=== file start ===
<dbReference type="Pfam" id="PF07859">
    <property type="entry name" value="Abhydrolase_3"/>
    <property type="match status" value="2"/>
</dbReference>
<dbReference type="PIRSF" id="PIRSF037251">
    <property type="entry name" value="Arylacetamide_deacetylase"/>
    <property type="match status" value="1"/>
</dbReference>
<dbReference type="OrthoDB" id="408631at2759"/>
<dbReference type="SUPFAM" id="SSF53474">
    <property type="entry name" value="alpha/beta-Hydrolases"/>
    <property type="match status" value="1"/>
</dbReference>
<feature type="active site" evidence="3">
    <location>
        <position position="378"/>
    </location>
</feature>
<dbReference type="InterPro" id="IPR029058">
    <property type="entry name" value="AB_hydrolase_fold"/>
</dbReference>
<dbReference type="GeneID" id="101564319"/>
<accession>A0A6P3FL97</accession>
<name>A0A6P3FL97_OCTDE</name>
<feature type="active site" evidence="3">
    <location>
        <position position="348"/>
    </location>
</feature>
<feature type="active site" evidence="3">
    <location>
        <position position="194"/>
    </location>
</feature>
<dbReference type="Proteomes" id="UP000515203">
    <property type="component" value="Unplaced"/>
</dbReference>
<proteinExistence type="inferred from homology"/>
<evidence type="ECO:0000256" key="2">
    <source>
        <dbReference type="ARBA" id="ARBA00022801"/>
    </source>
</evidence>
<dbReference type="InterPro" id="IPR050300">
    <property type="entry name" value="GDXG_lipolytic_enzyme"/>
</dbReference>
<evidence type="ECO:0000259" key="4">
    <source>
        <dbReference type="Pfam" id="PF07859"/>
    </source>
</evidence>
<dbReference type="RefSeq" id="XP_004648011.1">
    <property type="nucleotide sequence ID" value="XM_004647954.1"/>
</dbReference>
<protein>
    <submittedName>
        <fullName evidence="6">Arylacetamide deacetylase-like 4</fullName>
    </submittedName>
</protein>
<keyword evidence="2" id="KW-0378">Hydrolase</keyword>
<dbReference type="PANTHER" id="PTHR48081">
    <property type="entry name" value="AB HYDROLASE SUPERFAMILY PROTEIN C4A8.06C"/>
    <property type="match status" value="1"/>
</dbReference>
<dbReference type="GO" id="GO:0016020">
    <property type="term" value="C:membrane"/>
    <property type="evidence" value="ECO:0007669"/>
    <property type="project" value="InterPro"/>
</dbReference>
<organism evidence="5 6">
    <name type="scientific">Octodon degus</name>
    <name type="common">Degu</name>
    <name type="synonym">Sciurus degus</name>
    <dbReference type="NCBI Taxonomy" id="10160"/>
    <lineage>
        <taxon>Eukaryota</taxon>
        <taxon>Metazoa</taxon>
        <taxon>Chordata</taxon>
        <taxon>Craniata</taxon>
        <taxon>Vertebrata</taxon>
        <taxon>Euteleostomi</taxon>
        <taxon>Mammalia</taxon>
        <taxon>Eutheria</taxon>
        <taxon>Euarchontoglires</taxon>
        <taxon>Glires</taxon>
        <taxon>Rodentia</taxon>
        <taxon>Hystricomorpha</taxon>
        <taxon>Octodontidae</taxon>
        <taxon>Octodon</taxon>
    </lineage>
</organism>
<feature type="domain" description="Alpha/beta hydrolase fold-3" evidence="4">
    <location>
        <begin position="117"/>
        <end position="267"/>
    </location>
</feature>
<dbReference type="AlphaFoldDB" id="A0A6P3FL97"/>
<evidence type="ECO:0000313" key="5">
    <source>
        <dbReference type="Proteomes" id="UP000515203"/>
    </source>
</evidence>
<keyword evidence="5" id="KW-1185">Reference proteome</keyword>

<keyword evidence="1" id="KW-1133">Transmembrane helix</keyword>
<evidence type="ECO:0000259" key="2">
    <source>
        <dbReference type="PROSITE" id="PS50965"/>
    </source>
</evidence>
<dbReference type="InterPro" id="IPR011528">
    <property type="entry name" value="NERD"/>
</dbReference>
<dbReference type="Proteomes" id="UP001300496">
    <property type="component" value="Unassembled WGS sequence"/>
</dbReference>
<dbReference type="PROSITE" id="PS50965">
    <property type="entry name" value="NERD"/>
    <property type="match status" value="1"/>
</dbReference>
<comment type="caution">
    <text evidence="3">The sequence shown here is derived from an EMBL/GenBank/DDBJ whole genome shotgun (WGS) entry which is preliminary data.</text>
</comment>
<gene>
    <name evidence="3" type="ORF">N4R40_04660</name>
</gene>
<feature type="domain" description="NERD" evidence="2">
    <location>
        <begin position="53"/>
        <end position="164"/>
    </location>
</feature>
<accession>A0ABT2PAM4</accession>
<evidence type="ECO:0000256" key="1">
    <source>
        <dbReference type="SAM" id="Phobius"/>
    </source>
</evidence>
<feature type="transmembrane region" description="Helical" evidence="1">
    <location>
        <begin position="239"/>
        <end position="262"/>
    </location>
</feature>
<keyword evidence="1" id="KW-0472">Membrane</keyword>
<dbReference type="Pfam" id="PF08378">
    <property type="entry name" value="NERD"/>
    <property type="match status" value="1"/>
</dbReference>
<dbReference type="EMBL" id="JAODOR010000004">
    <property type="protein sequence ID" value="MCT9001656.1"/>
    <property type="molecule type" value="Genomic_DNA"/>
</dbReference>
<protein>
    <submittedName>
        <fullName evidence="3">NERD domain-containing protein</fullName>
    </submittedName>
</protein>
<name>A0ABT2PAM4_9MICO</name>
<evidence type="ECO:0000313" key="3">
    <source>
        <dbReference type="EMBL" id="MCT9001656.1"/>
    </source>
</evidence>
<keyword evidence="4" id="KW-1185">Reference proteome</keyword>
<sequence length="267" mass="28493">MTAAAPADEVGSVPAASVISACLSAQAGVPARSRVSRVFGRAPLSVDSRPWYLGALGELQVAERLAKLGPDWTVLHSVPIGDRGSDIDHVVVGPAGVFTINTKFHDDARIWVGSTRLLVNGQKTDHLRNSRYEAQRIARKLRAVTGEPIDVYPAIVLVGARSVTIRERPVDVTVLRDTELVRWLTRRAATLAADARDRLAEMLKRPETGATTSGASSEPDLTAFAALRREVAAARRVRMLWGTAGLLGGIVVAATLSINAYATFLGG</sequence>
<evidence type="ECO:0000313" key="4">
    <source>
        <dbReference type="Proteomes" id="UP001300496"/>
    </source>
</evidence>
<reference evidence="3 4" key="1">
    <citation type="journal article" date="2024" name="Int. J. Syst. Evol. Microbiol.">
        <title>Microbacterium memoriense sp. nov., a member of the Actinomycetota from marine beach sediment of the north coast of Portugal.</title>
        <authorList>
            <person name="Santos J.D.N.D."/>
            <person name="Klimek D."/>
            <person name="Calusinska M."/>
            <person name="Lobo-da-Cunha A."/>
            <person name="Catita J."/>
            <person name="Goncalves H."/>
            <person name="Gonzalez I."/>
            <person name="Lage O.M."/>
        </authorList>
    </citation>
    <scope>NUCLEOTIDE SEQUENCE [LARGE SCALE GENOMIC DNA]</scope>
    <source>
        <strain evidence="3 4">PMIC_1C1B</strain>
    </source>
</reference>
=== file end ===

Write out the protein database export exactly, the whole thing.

<dbReference type="Pfam" id="PF07859">
    <property type="entry name" value="Abhydrolase_3"/>
    <property type="match status" value="2"/>
</dbReference>
<dbReference type="PIRSF" id="PIRSF037251">
    <property type="entry name" value="Arylacetamide_deacetylase"/>
    <property type="match status" value="1"/>
</dbReference>
<dbReference type="OrthoDB" id="408631at2759"/>
<dbReference type="SUPFAM" id="SSF53474">
    <property type="entry name" value="alpha/beta-Hydrolases"/>
    <property type="match status" value="1"/>
</dbReference>
<feature type="active site" evidence="3">
    <location>
        <position position="378"/>
    </location>
</feature>
<dbReference type="InterPro" id="IPR029058">
    <property type="entry name" value="AB_hydrolase_fold"/>
</dbReference>
<dbReference type="GeneID" id="101564319"/>
<accession>A0A6P3FL97</accession>
<name>A0A6P3FL97_OCTDE</name>
<feature type="active site" evidence="3">
    <location>
        <position position="348"/>
    </location>
</feature>
<feature type="active site" evidence="3">
    <location>
        <position position="194"/>
    </location>
</feature>
<dbReference type="Proteomes" id="UP000515203">
    <property type="component" value="Unplaced"/>
</dbReference>
<proteinExistence type="inferred from homology"/>
<evidence type="ECO:0000256" key="2">
    <source>
        <dbReference type="ARBA" id="ARBA00022801"/>
    </source>
</evidence>
<dbReference type="InterPro" id="IPR050300">
    <property type="entry name" value="GDXG_lipolytic_enzyme"/>
</dbReference>
<evidence type="ECO:0000259" key="4">
    <source>
        <dbReference type="Pfam" id="PF07859"/>
    </source>
</evidence>
<dbReference type="RefSeq" id="XP_004648011.1">
    <property type="nucleotide sequence ID" value="XM_004647954.1"/>
</dbReference>
<protein>
    <submittedName>
        <fullName evidence="6">Arylacetamide deacetylase-like 4</fullName>
    </submittedName>
</protein>
<keyword evidence="2" id="KW-0378">Hydrolase</keyword>
<dbReference type="PANTHER" id="PTHR48081">
    <property type="entry name" value="AB HYDROLASE SUPERFAMILY PROTEIN C4A8.06C"/>
    <property type="match status" value="1"/>
</dbReference>
<dbReference type="GO" id="GO:0016020">
    <property type="term" value="C:membrane"/>
    <property type="evidence" value="ECO:0007669"/>
    <property type="project" value="InterPro"/>
</dbReference>
<organism evidence="5 6">
    <name type="scientific">Octodon degus</name>
    <name type="common">Degu</name>
    <name type="synonym">Sciurus degus</name>
    <dbReference type="NCBI Taxonomy" id="10160"/>
    <lineage>
        <taxon>Eukaryota</taxon>
        <taxon>Metazoa</taxon>
        <taxon>Chordata</taxon>
        <taxon>Craniata</taxon>
        <taxon>Vertebrata</taxon>
        <taxon>Euteleostomi</taxon>
        <taxon>Mammalia</taxon>
        <taxon>Eutheria</taxon>
        <taxon>Euarchontoglires</taxon>
        <taxon>Glires</taxon>
        <taxon>Rodentia</taxon>
        <taxon>Hystricomorpha</taxon>
        <taxon>Octodontidae</taxon>
        <taxon>Octodon</taxon>
    </lineage>
</organism>
<feature type="domain" description="Alpha/beta hydrolase fold-3" evidence="4">
    <location>
        <begin position="117"/>
        <end position="267"/>
    </location>
</feature>
<dbReference type="AlphaFoldDB" id="A0A6P3FL97"/>
<evidence type="ECO:0000313" key="5">
    <source>
        <dbReference type="Proteomes" id="UP000515203"/>
    </source>
</evidence>
<keyword evidence="5" id="KW-1185">Reference proteome</keyword>

<keyword evidence="1" id="KW-1133">Transmembrane helix</keyword>
<evidence type="ECO:0000259" key="2">
    <source>
        <dbReference type="PROSITE" id="PS50965"/>
    </source>
</evidence>
<dbReference type="InterPro" id="IPR011528">
    <property type="entry name" value="NERD"/>
</dbReference>
<dbReference type="Proteomes" id="UP001300496">
    <property type="component" value="Unassembled WGS sequence"/>
</dbReference>
<dbReference type="PROSITE" id="PS50965">
    <property type="entry name" value="NERD"/>
    <property type="match status" value="1"/>
</dbReference>
<comment type="caution">
    <text evidence="3">The sequence shown here is derived from an EMBL/GenBank/DDBJ whole genome shotgun (WGS) entry which is preliminary data.</text>
</comment>
<gene>
    <name evidence="3" type="ORF">N4R40_04660</name>
</gene>
<feature type="domain" description="NERD" evidence="2">
    <location>
        <begin position="53"/>
        <end position="164"/>
    </location>
</feature>
<accession>A0ABT2PAM4</accession>
<evidence type="ECO:0000256" key="1">
    <source>
        <dbReference type="SAM" id="Phobius"/>
    </source>
</evidence>
<feature type="transmembrane region" description="Helical" evidence="1">
    <location>
        <begin position="239"/>
        <end position="262"/>
    </location>
</feature>
<keyword evidence="1" id="KW-0472">Membrane</keyword>
<dbReference type="Pfam" id="PF08378">
    <property type="entry name" value="NERD"/>
    <property type="match status" value="1"/>
</dbReference>
<dbReference type="EMBL" id="JAODOR010000004">
    <property type="protein sequence ID" value="MCT9001656.1"/>
    <property type="molecule type" value="Genomic_DNA"/>
</dbReference>
<protein>
    <submittedName>
        <fullName evidence="3">NERD domain-containing protein</fullName>
    </submittedName>
</protein>
<name>A0ABT2PAM4_9MICO</name>
<evidence type="ECO:0000313" key="3">
    <source>
        <dbReference type="EMBL" id="MCT9001656.1"/>
    </source>
</evidence>
<keyword evidence="4" id="KW-1185">Reference proteome</keyword>
<sequence length="267" mass="28493">MTAAAPADEVGSVPAASVISACLSAQAGVPARSRVSRVFGRAPLSVDSRPWYLGALGELQVAERLAKLGPDWTVLHSVPIGDRGSDIDHVVVGPAGVFTINTKFHDDARIWVGSTRLLVNGQKTDHLRNSRYEAQRIARKLRAVTGEPIDVYPAIVLVGARSVTIRERPVDVTVLRDTELVRWLTRRAATLAADARDRLAEMLKRPETGATTSGASSEPDLTAFAALRREVAAARRVRMLWGTAGLLGGIVVAATLSINAYATFLGG</sequence>
<evidence type="ECO:0000313" key="4">
    <source>
        <dbReference type="Proteomes" id="UP001300496"/>
    </source>
</evidence>
<reference evidence="3 4" key="1">
    <citation type="journal article" date="2024" name="Int. J. Syst. Evol. Microbiol.">
        <title>Microbacterium memoriense sp. nov., a member of the Actinomycetota from marine beach sediment of the north coast of Portugal.</title>
        <authorList>
            <person name="Santos J.D.N.D."/>
            <person name="Klimek D."/>
            <person name="Calusinska M."/>
            <person name="Lobo-da-Cunha A."/>
            <person name="Catita J."/>
            <person name="Goncalves H."/>
            <person name="Gonzalez I."/>
            <person name="Lage O.M."/>
        </authorList>
    </citation>
    <scope>NUCLEOTIDE SEQUENCE [LARGE SCALE GENOMIC DNA]</scope>
    <source>
        <strain evidence="3 4">PMIC_1C1B</strain>
    </source>
</reference>